Young kids love to explore, even in their own homes, which is why it’s important to remember that every area of your home—even the areas you think are out of reach—is free of safety hazards that could injure your little one.
“Most people already know the importance of childproofing their home with cabinet locks, outlet covers, and baby gates to restrict different areas, but there are some risks that aren’t as easily identified,” explains Rosemary Casey, MD, pediatrician at Lankenau Medical Center.
Below, Dr. Casey offers a list of ten things you should know if you’ve got an infant or toddler on-the-go.
- Always bolt furniture like dressers and chests of drawers to the wall, especially in areas where you might not hear them fall. Kids are curious and like to climb, and one of these pieces of furniture falling could injure them or potentially be fatal.
- Be sure to include a fire alarm and carbon monoxide detector in children’s bedrooms.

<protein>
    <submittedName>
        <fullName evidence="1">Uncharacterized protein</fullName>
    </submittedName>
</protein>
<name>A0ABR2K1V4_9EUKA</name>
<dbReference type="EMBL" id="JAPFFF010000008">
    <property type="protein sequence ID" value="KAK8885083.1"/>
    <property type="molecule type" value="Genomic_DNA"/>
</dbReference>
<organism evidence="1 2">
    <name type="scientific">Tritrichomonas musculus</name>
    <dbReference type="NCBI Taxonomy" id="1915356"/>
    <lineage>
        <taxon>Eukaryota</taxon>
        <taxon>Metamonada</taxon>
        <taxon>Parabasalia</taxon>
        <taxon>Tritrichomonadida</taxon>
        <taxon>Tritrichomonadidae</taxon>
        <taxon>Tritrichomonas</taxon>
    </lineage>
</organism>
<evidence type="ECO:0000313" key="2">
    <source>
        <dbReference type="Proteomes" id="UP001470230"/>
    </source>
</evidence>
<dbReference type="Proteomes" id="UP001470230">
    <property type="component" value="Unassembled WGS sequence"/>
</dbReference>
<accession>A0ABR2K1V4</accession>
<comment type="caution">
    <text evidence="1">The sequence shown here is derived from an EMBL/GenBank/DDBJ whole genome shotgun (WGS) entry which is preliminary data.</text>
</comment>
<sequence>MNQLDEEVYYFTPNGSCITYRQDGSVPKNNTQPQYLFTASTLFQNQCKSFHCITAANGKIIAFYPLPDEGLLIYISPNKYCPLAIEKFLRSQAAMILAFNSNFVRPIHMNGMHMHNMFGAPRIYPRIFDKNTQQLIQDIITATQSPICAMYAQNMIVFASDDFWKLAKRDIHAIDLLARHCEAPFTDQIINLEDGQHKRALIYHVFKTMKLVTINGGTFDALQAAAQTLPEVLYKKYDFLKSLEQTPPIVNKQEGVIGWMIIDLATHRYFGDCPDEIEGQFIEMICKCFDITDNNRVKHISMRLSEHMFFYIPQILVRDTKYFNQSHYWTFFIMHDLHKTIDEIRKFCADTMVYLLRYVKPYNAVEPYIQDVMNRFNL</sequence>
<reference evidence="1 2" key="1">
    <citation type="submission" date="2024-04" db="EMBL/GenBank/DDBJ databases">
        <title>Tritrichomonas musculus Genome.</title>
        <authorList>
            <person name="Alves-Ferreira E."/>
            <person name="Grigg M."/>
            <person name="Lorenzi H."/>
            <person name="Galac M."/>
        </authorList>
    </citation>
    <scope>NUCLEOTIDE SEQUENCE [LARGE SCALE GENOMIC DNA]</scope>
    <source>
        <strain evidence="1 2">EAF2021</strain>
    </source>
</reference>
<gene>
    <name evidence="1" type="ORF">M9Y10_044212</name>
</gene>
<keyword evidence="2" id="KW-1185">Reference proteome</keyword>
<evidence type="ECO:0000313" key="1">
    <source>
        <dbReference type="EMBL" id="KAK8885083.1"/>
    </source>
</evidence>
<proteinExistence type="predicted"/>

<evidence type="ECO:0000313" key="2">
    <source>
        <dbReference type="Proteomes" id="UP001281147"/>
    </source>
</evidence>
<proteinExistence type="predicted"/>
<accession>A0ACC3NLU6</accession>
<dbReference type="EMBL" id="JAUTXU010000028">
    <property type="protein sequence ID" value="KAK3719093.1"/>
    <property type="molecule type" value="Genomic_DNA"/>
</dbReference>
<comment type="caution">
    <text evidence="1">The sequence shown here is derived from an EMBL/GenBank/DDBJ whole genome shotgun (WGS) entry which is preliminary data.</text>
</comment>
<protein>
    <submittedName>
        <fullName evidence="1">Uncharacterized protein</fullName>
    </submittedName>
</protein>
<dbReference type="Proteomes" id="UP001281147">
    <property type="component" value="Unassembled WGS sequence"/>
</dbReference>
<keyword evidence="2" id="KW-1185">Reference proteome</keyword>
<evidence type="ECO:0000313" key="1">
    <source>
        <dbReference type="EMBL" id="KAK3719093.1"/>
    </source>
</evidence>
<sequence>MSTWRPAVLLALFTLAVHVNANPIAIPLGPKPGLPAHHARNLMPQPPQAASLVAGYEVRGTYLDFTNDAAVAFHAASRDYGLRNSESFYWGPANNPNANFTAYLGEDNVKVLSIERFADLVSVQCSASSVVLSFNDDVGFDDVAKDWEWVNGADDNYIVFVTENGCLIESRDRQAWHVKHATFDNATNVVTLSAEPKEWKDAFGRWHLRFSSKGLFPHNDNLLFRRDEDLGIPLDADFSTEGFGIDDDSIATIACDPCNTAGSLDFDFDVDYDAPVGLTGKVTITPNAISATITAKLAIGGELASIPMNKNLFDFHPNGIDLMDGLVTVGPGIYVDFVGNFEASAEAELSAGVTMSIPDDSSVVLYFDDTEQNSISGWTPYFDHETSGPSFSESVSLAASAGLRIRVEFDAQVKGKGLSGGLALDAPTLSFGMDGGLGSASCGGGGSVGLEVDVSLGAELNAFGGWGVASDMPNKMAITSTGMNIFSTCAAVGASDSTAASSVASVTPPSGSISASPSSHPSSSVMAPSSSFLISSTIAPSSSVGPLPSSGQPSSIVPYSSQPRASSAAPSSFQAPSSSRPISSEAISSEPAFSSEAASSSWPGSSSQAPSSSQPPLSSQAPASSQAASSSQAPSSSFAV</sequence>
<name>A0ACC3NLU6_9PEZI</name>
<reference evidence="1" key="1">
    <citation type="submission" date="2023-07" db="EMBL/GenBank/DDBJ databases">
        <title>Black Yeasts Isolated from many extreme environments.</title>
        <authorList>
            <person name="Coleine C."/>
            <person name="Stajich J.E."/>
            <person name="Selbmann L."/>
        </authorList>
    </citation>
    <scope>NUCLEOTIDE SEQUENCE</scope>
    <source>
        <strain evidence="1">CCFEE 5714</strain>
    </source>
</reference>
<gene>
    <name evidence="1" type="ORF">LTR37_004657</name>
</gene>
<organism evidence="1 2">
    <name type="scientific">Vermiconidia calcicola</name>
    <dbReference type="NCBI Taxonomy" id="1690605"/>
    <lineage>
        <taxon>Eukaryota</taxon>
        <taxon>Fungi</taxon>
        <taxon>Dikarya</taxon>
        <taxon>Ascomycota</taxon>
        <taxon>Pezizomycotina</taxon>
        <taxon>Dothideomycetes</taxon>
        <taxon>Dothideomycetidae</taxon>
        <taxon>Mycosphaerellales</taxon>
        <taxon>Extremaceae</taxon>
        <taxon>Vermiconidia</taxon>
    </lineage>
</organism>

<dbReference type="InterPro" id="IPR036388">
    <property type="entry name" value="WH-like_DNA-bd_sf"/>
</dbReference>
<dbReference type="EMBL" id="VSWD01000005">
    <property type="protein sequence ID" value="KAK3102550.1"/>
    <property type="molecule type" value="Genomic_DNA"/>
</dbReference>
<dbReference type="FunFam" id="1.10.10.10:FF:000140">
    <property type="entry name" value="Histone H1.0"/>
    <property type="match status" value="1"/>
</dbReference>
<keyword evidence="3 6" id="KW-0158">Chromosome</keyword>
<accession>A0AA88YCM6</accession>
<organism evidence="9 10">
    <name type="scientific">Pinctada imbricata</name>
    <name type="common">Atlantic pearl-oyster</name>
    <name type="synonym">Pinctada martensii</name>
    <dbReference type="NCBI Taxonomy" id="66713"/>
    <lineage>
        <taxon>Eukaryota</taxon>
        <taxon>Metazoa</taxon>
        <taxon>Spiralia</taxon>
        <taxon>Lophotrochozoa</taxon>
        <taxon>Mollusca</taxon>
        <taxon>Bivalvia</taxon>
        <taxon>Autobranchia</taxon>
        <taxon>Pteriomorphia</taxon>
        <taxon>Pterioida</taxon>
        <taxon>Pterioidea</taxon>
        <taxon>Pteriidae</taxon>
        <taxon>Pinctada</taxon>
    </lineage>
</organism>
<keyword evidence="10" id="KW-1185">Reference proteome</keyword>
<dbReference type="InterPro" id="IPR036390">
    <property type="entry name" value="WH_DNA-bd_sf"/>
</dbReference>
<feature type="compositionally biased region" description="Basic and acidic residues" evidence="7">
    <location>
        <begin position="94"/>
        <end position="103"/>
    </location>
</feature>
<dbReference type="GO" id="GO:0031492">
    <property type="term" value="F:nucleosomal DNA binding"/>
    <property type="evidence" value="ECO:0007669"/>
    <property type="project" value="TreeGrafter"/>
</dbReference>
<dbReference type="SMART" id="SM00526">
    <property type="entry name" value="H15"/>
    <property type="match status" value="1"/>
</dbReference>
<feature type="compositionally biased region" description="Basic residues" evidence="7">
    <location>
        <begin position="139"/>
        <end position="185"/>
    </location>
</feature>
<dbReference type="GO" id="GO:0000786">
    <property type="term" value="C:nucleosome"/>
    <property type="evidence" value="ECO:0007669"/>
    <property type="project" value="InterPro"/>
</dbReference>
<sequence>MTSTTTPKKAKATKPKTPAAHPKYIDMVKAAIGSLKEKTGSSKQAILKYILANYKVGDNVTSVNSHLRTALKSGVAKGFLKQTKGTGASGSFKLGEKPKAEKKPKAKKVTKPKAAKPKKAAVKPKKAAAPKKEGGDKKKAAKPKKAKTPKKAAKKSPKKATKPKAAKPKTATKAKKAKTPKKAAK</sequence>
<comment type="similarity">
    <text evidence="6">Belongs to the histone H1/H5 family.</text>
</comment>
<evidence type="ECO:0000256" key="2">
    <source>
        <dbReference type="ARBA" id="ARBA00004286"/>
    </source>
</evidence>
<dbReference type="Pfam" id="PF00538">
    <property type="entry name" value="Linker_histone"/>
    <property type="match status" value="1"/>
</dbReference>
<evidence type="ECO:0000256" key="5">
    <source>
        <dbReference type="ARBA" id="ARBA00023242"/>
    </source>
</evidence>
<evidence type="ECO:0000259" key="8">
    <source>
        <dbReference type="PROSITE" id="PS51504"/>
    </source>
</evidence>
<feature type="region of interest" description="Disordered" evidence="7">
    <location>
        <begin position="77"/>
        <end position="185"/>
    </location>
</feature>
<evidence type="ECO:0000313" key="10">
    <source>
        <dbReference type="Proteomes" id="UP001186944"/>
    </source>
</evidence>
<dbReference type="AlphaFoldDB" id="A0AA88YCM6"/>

- Remember to unplug! When you’re finished with an appliance in the kitchen or bathroom, unplug it and set it out of reach of children, even if it’s something you plan on using again later in the day.
- Ribbons, cords, and strings are tempting to play with. Keep strings from curtains or blinds tied up high, remove any ribbons from mobiles above your baby’s crib, and remove drawstrings from any clothing or toys.
- Even adults can fall in the shower, so it’s especially risky for kids. Look for a nonskid mat to place inside your shower or tub to prevent slips and falls.
- When you’re standing in front of the oven, you might not think you need to be worried about an accident. But one quick move from your toddler and the contents of your pot might not be so safe. Keep all handles from pots and pans turned inward to prevent children from reaching to touch them.
- You put a gate up at the top and bottom of the staircase, but what about other risky areas? Use gates for pools, garages and basements, too.
- Install window guards and window stops on windows in your home to prevent children from falling out of them.
- That bathwater may not seem hot to you, but it could be too hot for your infant or toddler. Many bath toys are available that will tell you when the water is just right for your child.
- Although it might sound obvious, keep firearms and other weapons out of reach of children and locked away in a safe in a secret location within your home. Remember to always lock these after use, regardless of whether or not your children are at home.